Headlines surrounding the G20 Summit held in Hamburg, Germany, last week have been nothing short of gloom, with some protesters waving signs directed at world leaders who gathered for the summit, reading “Welcome to Hell”. It is reported that on the eve of the summit, water cannons had been deployed and directed at protesters attempting to disrupt the gathering of world leaders.

People are clearly very angry at the status quo. This was not the first time an expression of dissatisfaction by civil society was manifested at a high-level gathering of this nature. Recall the 1999 WTO Protests in Seattle, USA – when people gathered to protest during the WTO Ministerial Conference. The 1999 protests were anti-capitalism. Union workers, labour rights groups, and other civil society organizations took the streets to express their frustration with ‘globalization’ as they saw it.

Almost 20 years later, the cry is still the same

Last week, and almost 20 years later, the cry is still the same, with wide protests during the Group of 20 Summit held in another developed, high-income country, Germany. Protesters do not see the point of the G20 and the summit. In a news report, one of the protest organizers is quoted as attributing economic inequality, issues surrounding climate change and the migration crisis on the G20 and its world leaders.

At a recent Think20 summit, on May 29, 2017 – May 30, 2017, held for the purpose of providing G20 leaders with policy recommendations for Global Solutions, various professionals – businesspeople, researchers, academics, media representatives, think tanks from around the world – gathered to engage in dialogue and debate surrounding ways towards economic growth, social cohesion, peace and security and ways to protect the environment.

Policy recommendations were researched, drafted and ultimately culminated into 20 policy proposals that were presented to the German Chancellery Minister. The presentation of the policy briefs called on the G20 to take strides towards the implementation of the recommendations.

Where to these recommendations leave Africa?

Where is Africa in all of this? There is only one African nation in the G20, South Africa. There is a paradox to be drawn from this with respect to engaging Africa significantly on issues of global importance at such gatherings. This point, of “talking about Africa without Africa” and “a stronger voice for Africa at the G20 [and in other global settings]” was highlighted by one of the panelists during a discussion at the Think20 Summit. The current frustration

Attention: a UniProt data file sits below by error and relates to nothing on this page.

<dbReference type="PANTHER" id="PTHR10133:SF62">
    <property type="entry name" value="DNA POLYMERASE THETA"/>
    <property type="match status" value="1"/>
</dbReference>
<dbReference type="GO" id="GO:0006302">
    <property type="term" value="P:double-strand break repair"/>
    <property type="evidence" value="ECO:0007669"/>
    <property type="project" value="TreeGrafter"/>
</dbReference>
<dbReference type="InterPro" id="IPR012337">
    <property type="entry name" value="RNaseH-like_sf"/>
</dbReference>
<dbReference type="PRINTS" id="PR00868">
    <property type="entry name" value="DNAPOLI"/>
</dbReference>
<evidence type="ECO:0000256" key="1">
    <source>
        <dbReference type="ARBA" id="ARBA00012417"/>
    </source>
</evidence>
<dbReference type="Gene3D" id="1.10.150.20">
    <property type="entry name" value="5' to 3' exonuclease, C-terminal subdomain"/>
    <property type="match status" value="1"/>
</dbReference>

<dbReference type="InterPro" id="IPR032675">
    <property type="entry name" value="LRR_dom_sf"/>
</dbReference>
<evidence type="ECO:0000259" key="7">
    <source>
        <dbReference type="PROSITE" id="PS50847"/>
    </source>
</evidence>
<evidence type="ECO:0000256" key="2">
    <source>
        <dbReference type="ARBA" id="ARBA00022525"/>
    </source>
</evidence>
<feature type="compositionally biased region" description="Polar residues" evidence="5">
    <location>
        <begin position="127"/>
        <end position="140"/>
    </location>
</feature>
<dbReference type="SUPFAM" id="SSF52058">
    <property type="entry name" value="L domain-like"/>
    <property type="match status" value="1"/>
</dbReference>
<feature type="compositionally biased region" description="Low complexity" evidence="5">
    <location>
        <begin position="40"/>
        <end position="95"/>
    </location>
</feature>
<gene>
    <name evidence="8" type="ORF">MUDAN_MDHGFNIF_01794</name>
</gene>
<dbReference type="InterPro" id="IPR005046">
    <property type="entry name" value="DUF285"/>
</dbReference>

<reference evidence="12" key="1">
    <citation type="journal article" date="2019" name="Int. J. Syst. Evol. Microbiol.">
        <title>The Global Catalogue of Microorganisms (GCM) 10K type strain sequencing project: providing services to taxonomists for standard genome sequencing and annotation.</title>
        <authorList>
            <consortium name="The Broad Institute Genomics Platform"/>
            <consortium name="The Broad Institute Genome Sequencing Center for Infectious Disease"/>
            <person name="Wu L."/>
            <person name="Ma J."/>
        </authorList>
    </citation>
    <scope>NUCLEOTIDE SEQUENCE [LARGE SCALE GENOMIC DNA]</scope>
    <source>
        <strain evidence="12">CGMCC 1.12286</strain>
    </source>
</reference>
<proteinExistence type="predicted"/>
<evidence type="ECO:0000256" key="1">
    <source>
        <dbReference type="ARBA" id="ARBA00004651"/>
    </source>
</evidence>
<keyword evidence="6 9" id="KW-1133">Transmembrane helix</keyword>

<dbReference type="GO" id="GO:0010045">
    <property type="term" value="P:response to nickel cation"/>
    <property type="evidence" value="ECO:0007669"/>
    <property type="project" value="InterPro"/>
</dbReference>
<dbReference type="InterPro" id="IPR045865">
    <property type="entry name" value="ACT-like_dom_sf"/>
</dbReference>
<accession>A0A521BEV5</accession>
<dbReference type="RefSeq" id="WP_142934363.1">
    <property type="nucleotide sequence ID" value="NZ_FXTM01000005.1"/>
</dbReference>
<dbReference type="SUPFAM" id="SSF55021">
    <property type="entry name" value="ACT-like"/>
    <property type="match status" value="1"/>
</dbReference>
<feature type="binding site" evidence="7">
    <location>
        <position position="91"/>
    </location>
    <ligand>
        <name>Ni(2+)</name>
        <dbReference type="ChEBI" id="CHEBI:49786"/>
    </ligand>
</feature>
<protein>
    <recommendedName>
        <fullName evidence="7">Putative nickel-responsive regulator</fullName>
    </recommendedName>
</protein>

The current frustration, as manifested in Hamburg, is frustration against the status quo, frustration against a club of world leaders in an exclusive group driving the agenda for everyone else. Their inability to drive the agenda or to contribute significantly to the agend has frutrated African countries, who see themselves as being driven by the agenda. Even though Africa’s position is not significantly on the minds of those thousands of protesters in Hamburg, it is clearly part of the bigger problem with the formation of the existing structures and models.


Governance as we know it is being questioned

The protests surrounding the G20 summit are yet another reminder (after the 2016 US elections, the Brexit vote, the near misses in the Dutch and French elections) that governance as we know it is being questioned.

The tough questions and civic resistance is a wakeup call that it is no longer business as usual. Grassroots organizations also want a seat at the table; as do indigent communities and smaller economies, particularly those in Africa. It cannot be about ‘club governance’. If seats are not provided for all stakeholders, there are those prepared to bring folding chairs to disrupt the formal gatherings – as it was clearly being seen in Hamburg.

The G20 (and particularly the summit) was birthed from an attempt to learn lessons from and address the consequences of the 2008 financial crisis. As an informal political forum it has made significant steps towards being more inclusive and not simply a club for the biggest economies. It has engaged various groups: businesses, youth, think tanks, and others; however, it still is an exclusive group trying to be inclusive. Integration and cohesion is a global goal at this point, the stakes for further disintegration (socially and internationally) are all too high at this point.

Integration and Cohesion is a global goal at this point, the stakes for further disintegration (socially and internationally) are all too high at this point.

Author: Mary-Jean Nleya, Founder & Editor of The Global Communiqué. Mary-Jean was selected as a G20 Young Global Changer to attend the Think20 Summit in Berlin, Germany in May 2017.